When Adobe Inc. released its Firefly image-generating software last year, the company said the artificial intelligence model was trained mainly on Adobe Stock, its database of hundreds of millions of licensed images. Firefly, Adobe said, was a “commercially safe” alternative to competitors like Midjourney, which learned by scraping pictures from across the internet. But behind the scenes, Adobe also was relying in part on AI-generated content to train Firefly, including from those same AI rivals. In numerous presentations and public posts about how Firefly is safer than the competition due to its training data, Adobe never made clear that its model actually used images from some of these same competitors.

GenAI risks and challenges for the economy [EY Parthenon]
The economic gains from GenAI could favor company profits at the expense of labor. As organizations adopt and absorb GenAI technologies, they may substitute capital for labor, which could lead to lower labor demand and reduce workers’ bargaining power. Moreover, rising market concentration as the GenAI industry becomes dominated by a few large businesses may lead to higher markups and result in a growing fraction of productivity gains accruing to a few corporations.

What changes minds on GenAI? Adopting it [PwC]
When it comes to the impact of generative AI on business, adopting is believing, according to PwC’s 27th Annual Global CEO Survey. Respondents whose companies have already started widely using the technology reported considerably more confidence than other CEOs in GenAI’s potential to improve the quality of products and services, build trust with stakeholders and change how the company creates value—even as it spurs major changes in the workforce and the competitive landscape.


The Employee Retention Credit: New IRS Initiatives Raise Legal Considerations for Employers [CPA Journal]
Employers and their advisors should carefully consider recent IRS initiatives concerning the Employee Retention Credit (ERC). Although the initiatives are primarily procedural, an employer’s decision about whether to proceed with or withdraw an ERC claim requires both legal and factual analysis.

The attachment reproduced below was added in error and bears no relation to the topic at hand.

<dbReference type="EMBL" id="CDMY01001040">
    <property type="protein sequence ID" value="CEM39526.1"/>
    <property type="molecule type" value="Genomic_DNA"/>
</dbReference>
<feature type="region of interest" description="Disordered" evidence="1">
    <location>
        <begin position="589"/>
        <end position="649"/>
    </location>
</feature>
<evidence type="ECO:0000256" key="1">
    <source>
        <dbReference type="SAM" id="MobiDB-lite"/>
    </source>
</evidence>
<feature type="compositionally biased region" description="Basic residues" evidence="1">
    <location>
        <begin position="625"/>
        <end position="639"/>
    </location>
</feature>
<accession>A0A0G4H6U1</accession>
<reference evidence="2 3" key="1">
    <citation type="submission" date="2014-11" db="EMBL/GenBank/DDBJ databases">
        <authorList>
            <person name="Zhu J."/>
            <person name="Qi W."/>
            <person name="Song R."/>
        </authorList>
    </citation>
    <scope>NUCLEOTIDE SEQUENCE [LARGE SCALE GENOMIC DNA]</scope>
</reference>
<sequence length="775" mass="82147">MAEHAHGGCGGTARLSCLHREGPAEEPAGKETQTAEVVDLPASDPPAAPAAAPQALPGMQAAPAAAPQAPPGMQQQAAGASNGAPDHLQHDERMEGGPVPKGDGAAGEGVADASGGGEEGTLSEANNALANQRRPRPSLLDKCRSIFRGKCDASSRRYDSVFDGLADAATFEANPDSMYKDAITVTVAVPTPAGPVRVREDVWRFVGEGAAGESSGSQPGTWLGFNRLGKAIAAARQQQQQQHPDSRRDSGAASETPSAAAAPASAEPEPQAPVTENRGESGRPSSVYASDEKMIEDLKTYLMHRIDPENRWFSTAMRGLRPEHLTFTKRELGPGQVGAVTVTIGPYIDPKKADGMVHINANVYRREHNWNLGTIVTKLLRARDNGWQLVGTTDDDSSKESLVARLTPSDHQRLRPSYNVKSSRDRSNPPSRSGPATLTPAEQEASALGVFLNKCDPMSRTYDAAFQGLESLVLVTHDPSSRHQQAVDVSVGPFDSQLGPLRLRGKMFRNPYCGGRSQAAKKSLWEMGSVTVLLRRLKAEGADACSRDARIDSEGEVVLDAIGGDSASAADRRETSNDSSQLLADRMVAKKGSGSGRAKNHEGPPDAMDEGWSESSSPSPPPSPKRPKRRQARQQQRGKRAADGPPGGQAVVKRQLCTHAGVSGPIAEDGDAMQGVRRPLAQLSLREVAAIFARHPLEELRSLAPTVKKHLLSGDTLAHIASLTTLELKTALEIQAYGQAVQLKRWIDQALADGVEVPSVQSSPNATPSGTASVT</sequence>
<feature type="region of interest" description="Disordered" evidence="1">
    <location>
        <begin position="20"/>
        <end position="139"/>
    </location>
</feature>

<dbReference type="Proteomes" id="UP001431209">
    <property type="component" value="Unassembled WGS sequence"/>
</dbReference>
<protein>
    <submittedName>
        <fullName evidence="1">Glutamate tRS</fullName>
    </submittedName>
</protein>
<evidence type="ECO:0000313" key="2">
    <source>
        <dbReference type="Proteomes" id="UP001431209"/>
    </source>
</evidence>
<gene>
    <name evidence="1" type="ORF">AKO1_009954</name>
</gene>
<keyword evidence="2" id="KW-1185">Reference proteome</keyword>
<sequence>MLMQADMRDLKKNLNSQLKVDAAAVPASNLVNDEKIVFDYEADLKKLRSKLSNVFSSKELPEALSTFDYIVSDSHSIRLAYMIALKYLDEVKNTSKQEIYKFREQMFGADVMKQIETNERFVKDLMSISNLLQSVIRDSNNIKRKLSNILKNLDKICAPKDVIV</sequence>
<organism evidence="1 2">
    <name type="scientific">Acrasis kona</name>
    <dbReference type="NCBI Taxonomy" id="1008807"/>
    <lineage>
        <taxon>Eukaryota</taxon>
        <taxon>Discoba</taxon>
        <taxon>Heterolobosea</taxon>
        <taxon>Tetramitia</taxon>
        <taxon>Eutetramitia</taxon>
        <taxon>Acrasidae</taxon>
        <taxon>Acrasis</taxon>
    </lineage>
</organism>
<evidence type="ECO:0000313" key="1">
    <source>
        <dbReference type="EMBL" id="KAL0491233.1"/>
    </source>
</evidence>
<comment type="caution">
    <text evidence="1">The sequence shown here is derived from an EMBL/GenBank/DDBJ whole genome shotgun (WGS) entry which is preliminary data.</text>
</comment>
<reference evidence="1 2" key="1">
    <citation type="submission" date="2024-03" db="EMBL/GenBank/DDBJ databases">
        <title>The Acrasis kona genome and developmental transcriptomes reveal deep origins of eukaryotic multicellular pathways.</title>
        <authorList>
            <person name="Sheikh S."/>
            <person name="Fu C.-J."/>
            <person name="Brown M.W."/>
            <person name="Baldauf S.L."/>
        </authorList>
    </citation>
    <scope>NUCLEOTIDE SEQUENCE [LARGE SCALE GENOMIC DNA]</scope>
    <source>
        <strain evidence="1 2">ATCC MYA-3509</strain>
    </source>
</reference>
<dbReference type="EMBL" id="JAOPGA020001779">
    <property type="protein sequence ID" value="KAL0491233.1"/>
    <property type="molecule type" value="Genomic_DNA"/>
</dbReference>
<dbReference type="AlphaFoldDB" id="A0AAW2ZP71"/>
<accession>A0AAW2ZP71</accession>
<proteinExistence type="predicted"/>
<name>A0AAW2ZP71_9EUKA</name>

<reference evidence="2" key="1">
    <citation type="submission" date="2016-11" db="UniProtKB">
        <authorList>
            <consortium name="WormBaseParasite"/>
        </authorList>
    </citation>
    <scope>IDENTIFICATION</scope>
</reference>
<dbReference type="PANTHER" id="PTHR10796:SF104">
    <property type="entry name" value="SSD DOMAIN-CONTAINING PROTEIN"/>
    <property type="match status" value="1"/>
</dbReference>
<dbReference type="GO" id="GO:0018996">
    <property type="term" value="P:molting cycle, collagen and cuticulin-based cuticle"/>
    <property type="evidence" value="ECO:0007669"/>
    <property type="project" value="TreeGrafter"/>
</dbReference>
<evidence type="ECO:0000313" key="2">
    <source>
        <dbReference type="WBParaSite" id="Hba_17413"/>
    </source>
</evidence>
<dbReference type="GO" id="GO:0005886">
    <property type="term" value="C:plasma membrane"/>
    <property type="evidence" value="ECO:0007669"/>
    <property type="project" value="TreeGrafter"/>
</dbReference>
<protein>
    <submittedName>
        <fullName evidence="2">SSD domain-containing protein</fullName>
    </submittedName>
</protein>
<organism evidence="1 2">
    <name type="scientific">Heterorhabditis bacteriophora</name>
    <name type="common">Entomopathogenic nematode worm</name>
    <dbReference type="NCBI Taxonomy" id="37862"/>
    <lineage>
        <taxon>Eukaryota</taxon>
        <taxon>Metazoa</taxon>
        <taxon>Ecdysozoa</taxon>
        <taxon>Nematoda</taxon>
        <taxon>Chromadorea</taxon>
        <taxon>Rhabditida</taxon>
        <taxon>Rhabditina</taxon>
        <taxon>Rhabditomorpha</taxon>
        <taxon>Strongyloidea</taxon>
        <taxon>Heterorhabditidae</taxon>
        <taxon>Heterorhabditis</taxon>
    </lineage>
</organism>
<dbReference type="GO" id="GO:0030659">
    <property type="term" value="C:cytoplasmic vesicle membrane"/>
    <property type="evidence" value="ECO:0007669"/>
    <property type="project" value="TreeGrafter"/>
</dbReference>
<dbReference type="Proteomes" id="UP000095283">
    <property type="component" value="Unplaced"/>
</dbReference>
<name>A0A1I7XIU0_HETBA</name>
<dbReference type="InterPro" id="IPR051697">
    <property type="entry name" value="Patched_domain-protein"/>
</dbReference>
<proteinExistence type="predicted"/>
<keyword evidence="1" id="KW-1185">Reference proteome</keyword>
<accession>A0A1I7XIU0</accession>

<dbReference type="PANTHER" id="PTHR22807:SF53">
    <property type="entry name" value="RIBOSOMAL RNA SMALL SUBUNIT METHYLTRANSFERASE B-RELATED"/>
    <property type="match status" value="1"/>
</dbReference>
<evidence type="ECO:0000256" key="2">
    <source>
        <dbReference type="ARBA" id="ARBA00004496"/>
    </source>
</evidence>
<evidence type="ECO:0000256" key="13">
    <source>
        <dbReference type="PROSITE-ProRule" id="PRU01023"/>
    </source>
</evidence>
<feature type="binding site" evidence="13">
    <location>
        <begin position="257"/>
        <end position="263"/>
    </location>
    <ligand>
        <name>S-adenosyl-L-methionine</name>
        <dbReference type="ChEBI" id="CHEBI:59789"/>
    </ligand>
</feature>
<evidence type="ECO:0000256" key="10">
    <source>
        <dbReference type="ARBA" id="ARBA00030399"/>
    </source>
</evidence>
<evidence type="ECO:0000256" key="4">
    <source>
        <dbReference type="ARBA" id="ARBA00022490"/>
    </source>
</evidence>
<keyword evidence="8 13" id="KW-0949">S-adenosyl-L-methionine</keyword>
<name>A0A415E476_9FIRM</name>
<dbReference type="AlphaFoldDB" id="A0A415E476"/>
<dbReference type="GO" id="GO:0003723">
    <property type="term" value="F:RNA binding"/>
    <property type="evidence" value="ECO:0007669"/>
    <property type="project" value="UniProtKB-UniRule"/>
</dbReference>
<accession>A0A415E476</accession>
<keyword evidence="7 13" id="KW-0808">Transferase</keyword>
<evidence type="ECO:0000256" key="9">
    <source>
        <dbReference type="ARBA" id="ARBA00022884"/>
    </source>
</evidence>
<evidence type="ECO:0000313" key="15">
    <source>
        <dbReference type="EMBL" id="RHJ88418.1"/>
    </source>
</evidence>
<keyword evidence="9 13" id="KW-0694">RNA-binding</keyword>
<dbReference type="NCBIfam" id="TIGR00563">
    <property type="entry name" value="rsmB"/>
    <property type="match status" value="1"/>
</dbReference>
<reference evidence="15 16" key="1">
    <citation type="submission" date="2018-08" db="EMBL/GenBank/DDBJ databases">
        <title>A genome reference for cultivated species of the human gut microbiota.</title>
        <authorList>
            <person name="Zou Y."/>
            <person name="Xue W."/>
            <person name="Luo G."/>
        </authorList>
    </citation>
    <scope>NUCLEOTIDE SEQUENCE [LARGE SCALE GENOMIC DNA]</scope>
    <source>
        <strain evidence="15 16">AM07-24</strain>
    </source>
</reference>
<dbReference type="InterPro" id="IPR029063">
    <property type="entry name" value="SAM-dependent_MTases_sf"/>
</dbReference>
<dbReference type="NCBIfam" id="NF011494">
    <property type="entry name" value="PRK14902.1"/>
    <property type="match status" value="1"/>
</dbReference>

Lenexa accountant’s office goes dark, leaving clients concerned with looming deadline [KCTV5]
This guy’s CPA license was revoked by the Kansas Board of Accountancy last year.
With less than a week left before the federal tax filing deadline, Doug Blattman is in panic mode. His longtime CPA suddenly stopped answering his calls. Now, he can’t get access to the documents he dropped off, and he’s not the only one. Blattman contacted KCTV5 to send a message to other clients who might be waiting. Blattman said he last reached Charles Allen at his Lenexa office on Friday. He said Allen told him he needed more time. Blattman returned Monday. The office was dark. The door was locked. Other clients were there as well with similar accounts, he said. Blattman said his main concern now is getting the paperwork he dropped off at the start so that he can try to get it to another tax preparer, though he doubts he can find someone to get to it in time. “Since his revocation, we have received numerous complaints from clients who are unable to contact him; are unable to get their records returned; and or have learned that their tax returns have not been filed for which he was engaged to complete,” Kansas Board of Accountancy executive director Susan Somers wrote. “Given that Charles Allen no longer has a certificate and permit, these complaints do not fall within the jurisdiction of the Board.”